Jubilee in Regent’s Park: 10th Year of Deutsche Bank’s Partnership with Frieze London
||Frieze London is one of the most important art fairs worldwide; it always pursues new paths as a way of staying dynamic. Frieze has had Deutsche Bank
as its partner since its second edition. As every year, Deutsche Bank
will be present at the fair, with a lounge in which it will show works
from its collection. This year, the focus is on the feminist postcard installation Woman to Go by Mathilde ter Heijne.
For this project the Dutch artist, to whom an entire floor of the
Deutsche Bank Towers is devoted, researched the biographies of around
300 forgotten women. They are artists, pirates or suffragettes who fell
victim to male-dominated historiography. On the postcards, per Heijne
combines their extraordinary biographies with historical portraits of
unknown women. Visitors to the lounge are invited to take postcards
with them, as a piece of history and as inspiration for the present.
Special versions of the installation were also created for the ArtMag
stands at the Frieze Art Fair and the Frieze Masters.
Here too visitors can take postcards. At these stands, new subscribers
to the magazine also receive a bag printed with a Woman to Go motif.
The fair’s recipe for success
includes setting standards not merely as a marketplace, but also as a
cultural platform. Frieze has always been a fair for important
collectors, but it’s also a public event that over 60,000 visitors now
flock to each year. This year, the fair presents itself in
Regent’s Park with even more space than before, in a new architectural
setting designed by the London agency Carmody Groarke,
which has been responsible for the design of the tents since 2011. Once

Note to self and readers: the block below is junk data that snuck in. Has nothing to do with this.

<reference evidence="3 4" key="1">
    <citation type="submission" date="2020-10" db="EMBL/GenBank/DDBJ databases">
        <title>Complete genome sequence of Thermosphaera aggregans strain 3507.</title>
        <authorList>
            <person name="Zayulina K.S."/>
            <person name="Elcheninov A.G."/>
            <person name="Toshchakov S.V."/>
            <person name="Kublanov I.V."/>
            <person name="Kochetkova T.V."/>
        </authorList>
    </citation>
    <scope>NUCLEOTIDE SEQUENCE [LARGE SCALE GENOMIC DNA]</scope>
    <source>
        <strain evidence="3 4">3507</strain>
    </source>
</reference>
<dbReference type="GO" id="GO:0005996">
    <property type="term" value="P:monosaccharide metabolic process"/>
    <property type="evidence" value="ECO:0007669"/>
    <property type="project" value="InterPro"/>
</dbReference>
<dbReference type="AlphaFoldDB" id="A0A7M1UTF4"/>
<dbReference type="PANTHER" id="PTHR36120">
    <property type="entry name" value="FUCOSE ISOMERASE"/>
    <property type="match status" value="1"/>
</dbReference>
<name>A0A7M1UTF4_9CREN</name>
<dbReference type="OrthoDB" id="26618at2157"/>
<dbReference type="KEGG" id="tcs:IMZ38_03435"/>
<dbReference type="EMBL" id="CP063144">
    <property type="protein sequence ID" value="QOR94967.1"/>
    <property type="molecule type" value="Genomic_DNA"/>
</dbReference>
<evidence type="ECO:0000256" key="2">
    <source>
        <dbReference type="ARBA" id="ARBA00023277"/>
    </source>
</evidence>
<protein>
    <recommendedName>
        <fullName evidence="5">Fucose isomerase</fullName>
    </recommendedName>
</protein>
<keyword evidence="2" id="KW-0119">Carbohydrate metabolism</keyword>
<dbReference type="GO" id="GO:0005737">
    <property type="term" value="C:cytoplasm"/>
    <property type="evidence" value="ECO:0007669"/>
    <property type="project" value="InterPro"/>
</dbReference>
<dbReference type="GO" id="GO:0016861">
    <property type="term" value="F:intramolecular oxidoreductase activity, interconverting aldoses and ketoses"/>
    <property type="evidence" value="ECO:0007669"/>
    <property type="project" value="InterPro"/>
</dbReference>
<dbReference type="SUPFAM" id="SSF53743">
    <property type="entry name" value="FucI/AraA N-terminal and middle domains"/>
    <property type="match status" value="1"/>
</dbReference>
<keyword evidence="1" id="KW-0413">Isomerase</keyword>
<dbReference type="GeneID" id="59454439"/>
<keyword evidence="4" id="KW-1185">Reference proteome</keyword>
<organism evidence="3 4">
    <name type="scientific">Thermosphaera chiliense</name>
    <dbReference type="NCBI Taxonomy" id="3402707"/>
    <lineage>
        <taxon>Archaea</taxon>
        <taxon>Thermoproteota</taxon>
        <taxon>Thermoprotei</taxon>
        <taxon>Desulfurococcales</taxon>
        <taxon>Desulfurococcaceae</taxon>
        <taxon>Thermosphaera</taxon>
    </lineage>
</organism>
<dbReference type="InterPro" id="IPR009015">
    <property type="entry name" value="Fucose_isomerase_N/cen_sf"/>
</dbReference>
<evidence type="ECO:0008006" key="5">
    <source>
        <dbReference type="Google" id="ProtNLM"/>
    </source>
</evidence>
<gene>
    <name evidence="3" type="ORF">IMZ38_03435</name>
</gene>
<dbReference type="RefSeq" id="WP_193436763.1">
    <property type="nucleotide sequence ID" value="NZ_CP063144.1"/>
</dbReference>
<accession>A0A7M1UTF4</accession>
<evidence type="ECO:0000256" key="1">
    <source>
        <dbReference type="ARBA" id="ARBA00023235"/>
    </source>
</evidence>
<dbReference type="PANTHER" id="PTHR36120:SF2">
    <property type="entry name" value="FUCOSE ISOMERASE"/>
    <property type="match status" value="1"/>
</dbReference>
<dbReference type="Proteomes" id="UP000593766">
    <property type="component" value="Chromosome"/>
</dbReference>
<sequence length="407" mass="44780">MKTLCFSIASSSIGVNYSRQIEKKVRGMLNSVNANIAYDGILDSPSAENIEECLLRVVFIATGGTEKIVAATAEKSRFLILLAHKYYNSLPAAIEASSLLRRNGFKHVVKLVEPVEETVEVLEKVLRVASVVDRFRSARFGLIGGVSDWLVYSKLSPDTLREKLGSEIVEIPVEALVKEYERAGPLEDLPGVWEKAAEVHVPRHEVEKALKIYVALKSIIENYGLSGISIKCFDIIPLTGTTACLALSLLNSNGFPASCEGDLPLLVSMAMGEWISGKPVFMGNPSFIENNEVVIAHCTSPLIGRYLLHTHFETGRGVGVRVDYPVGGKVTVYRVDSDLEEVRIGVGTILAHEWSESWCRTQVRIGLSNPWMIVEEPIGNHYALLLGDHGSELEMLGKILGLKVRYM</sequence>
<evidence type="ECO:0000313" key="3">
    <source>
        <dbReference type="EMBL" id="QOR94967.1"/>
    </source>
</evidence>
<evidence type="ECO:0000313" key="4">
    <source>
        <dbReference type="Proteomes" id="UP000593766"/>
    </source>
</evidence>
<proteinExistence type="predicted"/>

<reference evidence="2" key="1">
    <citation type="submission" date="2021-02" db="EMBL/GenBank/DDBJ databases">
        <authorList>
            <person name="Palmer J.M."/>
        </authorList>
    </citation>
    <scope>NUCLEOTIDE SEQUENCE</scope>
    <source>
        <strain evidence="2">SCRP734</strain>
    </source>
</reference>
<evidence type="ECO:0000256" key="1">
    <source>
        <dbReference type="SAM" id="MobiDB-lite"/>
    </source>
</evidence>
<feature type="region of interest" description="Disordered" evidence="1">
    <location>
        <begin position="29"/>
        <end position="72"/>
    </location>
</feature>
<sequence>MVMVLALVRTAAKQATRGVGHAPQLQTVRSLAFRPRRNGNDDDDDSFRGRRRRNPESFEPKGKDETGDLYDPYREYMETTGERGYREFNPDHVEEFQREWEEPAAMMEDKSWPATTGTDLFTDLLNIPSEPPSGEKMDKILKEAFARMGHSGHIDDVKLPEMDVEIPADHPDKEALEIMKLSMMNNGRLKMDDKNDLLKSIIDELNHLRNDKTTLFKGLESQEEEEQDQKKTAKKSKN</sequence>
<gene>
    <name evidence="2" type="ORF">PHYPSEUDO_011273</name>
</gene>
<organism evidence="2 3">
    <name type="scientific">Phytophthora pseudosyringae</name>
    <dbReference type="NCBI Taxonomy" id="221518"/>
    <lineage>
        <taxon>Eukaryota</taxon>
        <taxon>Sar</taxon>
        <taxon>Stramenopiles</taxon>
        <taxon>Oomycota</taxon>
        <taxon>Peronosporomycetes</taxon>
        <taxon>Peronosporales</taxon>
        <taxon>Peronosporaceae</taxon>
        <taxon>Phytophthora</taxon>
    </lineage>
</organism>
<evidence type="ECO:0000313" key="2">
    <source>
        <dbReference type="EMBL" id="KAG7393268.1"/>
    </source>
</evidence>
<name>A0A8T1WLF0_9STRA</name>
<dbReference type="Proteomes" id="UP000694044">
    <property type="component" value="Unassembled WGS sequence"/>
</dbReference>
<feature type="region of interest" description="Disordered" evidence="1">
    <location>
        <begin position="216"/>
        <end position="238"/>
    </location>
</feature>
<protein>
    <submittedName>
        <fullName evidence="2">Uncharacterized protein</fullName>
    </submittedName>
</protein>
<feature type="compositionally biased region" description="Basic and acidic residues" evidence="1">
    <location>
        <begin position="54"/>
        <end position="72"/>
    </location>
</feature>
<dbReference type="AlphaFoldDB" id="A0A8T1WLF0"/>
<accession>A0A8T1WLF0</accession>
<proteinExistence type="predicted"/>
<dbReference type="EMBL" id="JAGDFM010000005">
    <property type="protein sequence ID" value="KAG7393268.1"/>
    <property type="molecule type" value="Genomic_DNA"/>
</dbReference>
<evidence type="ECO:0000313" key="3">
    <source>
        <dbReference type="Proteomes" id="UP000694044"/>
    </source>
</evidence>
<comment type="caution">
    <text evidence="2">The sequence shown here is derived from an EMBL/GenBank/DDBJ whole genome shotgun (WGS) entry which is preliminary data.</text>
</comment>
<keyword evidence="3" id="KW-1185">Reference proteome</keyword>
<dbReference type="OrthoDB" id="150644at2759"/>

again, over 150 international galleries are taking part. Among the new
participants are big names like Blum & Poe (Los Angeles) and Max Hetzler (Berlin), as well as newcomers such as Rodeo of Istanbul, which has previously taken part in the young section Frame and is now conquering the main fair.
Frieze Projects has always been one of the fair’s highlights. This year, curated by Nicola Lees, these commissioned works will be even more interdisciplinary in nature than before. Already as curator at the Serpentine Gallery alongside Hans-Ulrich Obrist,
she encouraged artists to experiment with a wide variety of media. Now,
Lees has invented a new format for Frieze: for the first time, invited
artists present their works on a modular stage designed by Andreas Angelidakis that will change on a daily basis. Rivane Neuenschwander, whose works occupy an entire floor in the Deutsche Bank Towers in Frankfurt, includes the audience in her performance, playing off one of her most recent installations, The Conversation (2010), which was inspired by Coppola’s surveillance thriller of the same name. Gerry Bibby’s
performance series is also based on the idea of participation. Here,
however, the main roles are played by fair staff and a pile of oysters
that are consumed. And in the work of Ken Okiishi, it’s robots that intermingle with the public.
Only a few minutes away on foot from Frieze London, Frieze Masters
shows art from antiquity to the 20th century—from a contemporary
perspective. Deutsche Bank is also partner to this fair. Its
extraordinary quality and unique mix of various epochs already met with
overwhelmingly positive resonance last year. Once again, around 120 of
the leading galleries and art traders worldwide will come to London.
Here, too, the fascination derives from the relationship to
contemporary art. This can be seen in the Frieze Masters Talks, in
which artists like John Currin, Beatriz Milhazes, and Catherine Opie talk to directors and curators over the influence historical works have exerted on their art.
Frieze London & Frieze Masters
October 17–20, 2013
Regent's Park, London